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Politics India

Centre seeks another extension till January 2022 to frame CAA rules

CAA aims to grant Indian nationality to persecuted minorities of Pakistan, Bangladesh, and Afghanistan except Muslims

Sabrangindia 28 Jul 2021

ExtentionImage Courtesy:thehindu.com

The Home Ministry has sought an extension of time for framing the rules of the controversial Citizenship Amendment Act (CAA), which was passed by the Parliament in 2019. CAA came into force on January 10, 2020.

During the ongoing monsoon session of the Parliament, a question was posed to Nityanand Rai, the Minister of State (Home Affairs), whether the Government is aware of missing the deadline to frame and notify CAA rules.

To this, Rai’s written answer read, “The Citizenship (Amendment) Act, 2019 (CAA) has been notified on 12.12.2019 and has come into force w.e.f. 10.01.2020. The Committees on Subordinate Legislation, Lok Sabha and Rajya Sabha have been requested to grant further extension of time upto 09.01.2022 to frame the rules under the Citizenship (Amendment) Act, 2019.”

On February 9, 2021, Rai was faced with similar questions about CAA. In a written reply, he had stated that the Committees on Subordinate Legislation, of both houses had been granted extension of time to frame the rules. The Lok Sabha Committee had time until April 9, 2021 and the Rajya Sabha committee had been given time until July 9, 2021. This is reportedly the fifth extension sought by the Centre.

According to the Parliamentary Procedure Manual, Rule 11.3.1 states that Statutory rules, regulations and bye-laws should be framed within a period of six months from the date on which the relevant statute came into force.

The reason behind calling CAA controversial is that it seeks to grant citizenship to immigrants from Pakistan, Bangladesh and Afghanistan, belonging to Hindu, Buddhist, Jain, Parsi, Christian, and Sikh communities, and only excludes Muslims. President’s assent to this amendment act was followed by widespread protests calling the new amendment anti-minority and discriminatory.

The answer may be read here: 

Related:

What’s going to happen to CAA now?
CAA rules yet to be framed, NRC in Assam yet to be notified, says MHA

Centre seeks another extension till January 2022 to frame CAA rules

CAA aims to grant Indian nationality to persecuted minorities of Pakistan, Bangladesh, and Afghanistan except Muslims

ExtentionImage Courtesy:thehindu.com

The Home Ministry has sought an extension of time for framing the rules of the controversial Citizenship Amendment Act (CAA), which was passed by the Parliament in 2019. CAA came into force on January 10, 2020.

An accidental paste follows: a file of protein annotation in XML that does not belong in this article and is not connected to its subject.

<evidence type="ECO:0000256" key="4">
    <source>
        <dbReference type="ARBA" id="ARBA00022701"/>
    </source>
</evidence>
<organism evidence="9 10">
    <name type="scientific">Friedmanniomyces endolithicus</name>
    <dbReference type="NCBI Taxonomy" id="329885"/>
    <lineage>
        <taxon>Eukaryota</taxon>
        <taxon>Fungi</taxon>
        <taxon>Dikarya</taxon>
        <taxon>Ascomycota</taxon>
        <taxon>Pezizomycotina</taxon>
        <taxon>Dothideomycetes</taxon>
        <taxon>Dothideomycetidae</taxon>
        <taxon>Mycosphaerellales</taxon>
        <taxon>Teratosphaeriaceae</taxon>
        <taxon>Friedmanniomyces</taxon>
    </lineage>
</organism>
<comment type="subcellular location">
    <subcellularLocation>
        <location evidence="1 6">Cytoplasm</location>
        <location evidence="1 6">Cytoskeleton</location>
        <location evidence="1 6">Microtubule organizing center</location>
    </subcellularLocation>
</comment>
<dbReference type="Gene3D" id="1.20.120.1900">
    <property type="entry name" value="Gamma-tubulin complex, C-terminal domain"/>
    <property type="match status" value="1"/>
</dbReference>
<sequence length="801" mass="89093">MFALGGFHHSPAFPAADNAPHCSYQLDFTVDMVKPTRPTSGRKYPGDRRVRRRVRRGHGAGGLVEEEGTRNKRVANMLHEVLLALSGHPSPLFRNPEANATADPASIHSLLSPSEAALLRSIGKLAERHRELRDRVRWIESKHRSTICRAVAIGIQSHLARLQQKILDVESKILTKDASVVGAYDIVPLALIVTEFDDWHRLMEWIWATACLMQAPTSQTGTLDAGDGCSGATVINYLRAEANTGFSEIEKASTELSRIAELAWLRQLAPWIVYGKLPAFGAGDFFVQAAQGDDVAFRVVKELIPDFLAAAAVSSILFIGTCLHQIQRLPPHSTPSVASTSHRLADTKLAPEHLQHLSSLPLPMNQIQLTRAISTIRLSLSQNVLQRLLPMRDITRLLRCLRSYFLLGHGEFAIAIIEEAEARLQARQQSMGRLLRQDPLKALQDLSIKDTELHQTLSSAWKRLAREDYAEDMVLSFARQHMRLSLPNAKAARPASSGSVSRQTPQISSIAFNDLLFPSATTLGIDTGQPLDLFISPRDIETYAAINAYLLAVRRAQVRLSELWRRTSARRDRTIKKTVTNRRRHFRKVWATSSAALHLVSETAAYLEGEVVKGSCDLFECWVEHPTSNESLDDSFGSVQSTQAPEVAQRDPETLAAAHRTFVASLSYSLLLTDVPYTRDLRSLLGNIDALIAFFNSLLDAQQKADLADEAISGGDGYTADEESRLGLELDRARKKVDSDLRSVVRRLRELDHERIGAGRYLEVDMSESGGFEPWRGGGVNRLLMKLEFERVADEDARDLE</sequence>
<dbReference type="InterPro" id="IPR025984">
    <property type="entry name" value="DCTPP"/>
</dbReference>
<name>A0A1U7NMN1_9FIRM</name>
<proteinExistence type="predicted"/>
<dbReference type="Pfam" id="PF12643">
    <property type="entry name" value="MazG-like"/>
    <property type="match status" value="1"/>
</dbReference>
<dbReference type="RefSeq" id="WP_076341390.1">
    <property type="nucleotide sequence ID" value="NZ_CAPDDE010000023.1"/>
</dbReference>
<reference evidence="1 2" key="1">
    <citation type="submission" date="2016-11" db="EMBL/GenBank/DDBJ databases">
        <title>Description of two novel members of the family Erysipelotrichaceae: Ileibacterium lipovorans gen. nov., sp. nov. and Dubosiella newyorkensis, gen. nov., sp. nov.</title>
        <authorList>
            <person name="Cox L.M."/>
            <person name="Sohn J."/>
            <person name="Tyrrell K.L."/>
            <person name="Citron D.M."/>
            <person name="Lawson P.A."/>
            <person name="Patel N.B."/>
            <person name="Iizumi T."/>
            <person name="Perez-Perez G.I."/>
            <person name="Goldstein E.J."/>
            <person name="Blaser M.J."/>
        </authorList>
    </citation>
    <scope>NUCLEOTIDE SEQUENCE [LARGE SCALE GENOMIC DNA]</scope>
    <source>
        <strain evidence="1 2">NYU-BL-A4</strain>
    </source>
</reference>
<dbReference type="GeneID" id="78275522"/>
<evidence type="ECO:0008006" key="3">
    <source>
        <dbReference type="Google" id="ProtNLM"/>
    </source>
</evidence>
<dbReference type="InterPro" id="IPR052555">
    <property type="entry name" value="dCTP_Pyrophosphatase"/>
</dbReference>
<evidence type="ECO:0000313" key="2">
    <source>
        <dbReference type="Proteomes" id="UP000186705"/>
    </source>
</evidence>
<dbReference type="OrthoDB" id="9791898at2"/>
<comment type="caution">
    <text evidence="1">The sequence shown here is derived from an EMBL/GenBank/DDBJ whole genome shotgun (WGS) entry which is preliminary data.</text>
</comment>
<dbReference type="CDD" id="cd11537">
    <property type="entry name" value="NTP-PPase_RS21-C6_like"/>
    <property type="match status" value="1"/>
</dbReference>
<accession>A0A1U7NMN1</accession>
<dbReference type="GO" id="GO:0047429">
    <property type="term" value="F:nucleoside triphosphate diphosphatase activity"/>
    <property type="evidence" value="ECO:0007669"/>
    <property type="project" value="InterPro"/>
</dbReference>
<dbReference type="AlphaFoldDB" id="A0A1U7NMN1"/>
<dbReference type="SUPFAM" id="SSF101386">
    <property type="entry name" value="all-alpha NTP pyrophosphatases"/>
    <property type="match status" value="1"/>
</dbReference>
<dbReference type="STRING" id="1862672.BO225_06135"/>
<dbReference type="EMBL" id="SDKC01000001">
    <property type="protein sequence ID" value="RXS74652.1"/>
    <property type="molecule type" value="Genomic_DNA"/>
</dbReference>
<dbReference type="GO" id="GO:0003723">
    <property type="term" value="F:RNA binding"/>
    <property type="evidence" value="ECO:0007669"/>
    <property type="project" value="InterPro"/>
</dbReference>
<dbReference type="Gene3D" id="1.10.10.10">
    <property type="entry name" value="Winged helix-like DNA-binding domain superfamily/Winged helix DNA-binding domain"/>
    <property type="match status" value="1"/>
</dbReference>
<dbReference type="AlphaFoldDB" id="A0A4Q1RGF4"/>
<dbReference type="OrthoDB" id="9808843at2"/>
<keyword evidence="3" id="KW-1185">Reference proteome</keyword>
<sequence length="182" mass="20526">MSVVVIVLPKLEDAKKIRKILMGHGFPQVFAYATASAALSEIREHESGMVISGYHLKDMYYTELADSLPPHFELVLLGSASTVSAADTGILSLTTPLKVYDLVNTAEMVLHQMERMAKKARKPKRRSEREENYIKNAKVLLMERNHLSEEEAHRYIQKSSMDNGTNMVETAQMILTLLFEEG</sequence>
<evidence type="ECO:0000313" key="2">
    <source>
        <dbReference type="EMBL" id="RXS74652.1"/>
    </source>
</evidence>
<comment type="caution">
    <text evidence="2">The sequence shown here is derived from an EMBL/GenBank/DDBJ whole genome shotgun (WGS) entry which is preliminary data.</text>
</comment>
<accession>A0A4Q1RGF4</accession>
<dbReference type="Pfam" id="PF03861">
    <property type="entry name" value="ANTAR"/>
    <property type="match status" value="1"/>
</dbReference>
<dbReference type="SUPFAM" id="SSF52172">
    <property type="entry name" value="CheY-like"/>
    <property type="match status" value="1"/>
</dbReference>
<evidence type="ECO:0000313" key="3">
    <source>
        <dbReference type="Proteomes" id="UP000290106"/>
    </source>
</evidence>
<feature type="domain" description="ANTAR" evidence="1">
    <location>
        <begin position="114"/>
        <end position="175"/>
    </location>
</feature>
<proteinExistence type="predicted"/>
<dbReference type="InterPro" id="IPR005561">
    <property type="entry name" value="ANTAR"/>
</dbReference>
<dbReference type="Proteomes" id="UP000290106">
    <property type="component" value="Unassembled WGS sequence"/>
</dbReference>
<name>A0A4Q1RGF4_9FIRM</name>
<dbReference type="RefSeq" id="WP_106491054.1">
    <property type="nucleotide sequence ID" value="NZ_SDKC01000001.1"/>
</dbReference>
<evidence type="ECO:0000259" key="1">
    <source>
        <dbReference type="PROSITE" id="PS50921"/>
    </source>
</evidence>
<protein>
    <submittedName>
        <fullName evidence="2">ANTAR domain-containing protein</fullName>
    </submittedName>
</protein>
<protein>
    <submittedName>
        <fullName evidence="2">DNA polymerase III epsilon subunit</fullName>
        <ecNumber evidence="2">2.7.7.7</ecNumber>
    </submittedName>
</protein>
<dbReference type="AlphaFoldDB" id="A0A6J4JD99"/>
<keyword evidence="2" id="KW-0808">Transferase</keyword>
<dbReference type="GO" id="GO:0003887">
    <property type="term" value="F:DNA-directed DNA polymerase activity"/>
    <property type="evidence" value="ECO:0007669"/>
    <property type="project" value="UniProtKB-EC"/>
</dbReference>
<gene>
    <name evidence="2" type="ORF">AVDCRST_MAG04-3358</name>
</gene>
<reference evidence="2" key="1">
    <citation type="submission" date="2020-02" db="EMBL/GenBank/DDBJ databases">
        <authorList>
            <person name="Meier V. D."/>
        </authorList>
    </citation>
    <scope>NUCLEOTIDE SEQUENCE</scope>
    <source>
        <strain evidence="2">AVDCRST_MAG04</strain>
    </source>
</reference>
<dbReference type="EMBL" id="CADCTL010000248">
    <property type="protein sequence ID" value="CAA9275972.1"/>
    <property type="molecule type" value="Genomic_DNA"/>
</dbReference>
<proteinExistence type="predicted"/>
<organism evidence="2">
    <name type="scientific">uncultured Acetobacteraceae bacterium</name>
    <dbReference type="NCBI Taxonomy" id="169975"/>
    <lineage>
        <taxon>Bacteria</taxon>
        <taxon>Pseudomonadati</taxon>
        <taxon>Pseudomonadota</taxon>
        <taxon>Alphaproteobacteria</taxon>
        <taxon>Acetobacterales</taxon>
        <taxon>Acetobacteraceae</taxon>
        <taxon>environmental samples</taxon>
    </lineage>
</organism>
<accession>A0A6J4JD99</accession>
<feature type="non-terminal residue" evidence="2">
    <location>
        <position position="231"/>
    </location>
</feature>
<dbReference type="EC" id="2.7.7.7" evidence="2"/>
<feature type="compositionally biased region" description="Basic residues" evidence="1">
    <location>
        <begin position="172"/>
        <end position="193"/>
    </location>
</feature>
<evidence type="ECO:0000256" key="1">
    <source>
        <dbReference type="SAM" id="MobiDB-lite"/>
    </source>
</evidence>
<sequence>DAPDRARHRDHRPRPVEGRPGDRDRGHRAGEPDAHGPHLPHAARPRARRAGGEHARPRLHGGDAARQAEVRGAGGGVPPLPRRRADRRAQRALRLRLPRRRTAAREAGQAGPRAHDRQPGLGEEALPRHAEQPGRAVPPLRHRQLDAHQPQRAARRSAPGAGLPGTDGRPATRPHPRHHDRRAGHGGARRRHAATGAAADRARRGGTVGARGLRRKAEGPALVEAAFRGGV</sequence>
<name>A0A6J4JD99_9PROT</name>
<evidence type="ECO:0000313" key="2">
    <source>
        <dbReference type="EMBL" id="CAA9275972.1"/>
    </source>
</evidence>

During the ongoing monsoon session of the Parliament, a question was posed to Nityanand Rai, the Minister of State (Home Affairs), whether the Government is aware of missing the deadline to frame and notify CAA rules.

To this, Rai’s written answer read, “The Citizenship (Amendment) Act, 2019 (CAA) has been notified on 12.12.2019 and has come into force w.e.f. 10.01.2020. The Committees on Subordinate Legislation, Lok Sabha and Rajya Sabha have been requested to grant further extension of time upto 09.01.2022 to frame the rules under the Citizenship (Amendment) Act, 2019.”

On February 9, 2021, Rai was faced with similar questions about CAA. In a written reply, he had stated that the Committees on Subordinate Legislation, of both houses had been granted extension of time to frame the rules. The Lok Sabha Committee had time until April 9, 2021 and the Rajya Sabha committee had been given time until July 9, 2021. This is reportedly the fifth extension sought by the Centre.

According to the Parliamentary Procedure Manual, Rule 11.3.1 states that Statutory rules, regulations and bye-laws should be framed within a period of six months from the date on which the relevant statute came into force.

The reason behind calling CAA controversial is that it seeks to grant citizenship to immigrants from Pakistan, Bangladesh and Afghanistan, belonging to Hindu, Buddhist, Jain, Parsi, Christian, and Sikh communities, and only excludes Muslims. President’s assent to this amendment act was followed by widespread protests calling the new amendment anti-minority and discriminatory.

The answer may be read here: 

Related:

What’s going to happen to CAA now?
CAA rules yet to be framed, NRC in Assam yet to be notified, says MHA

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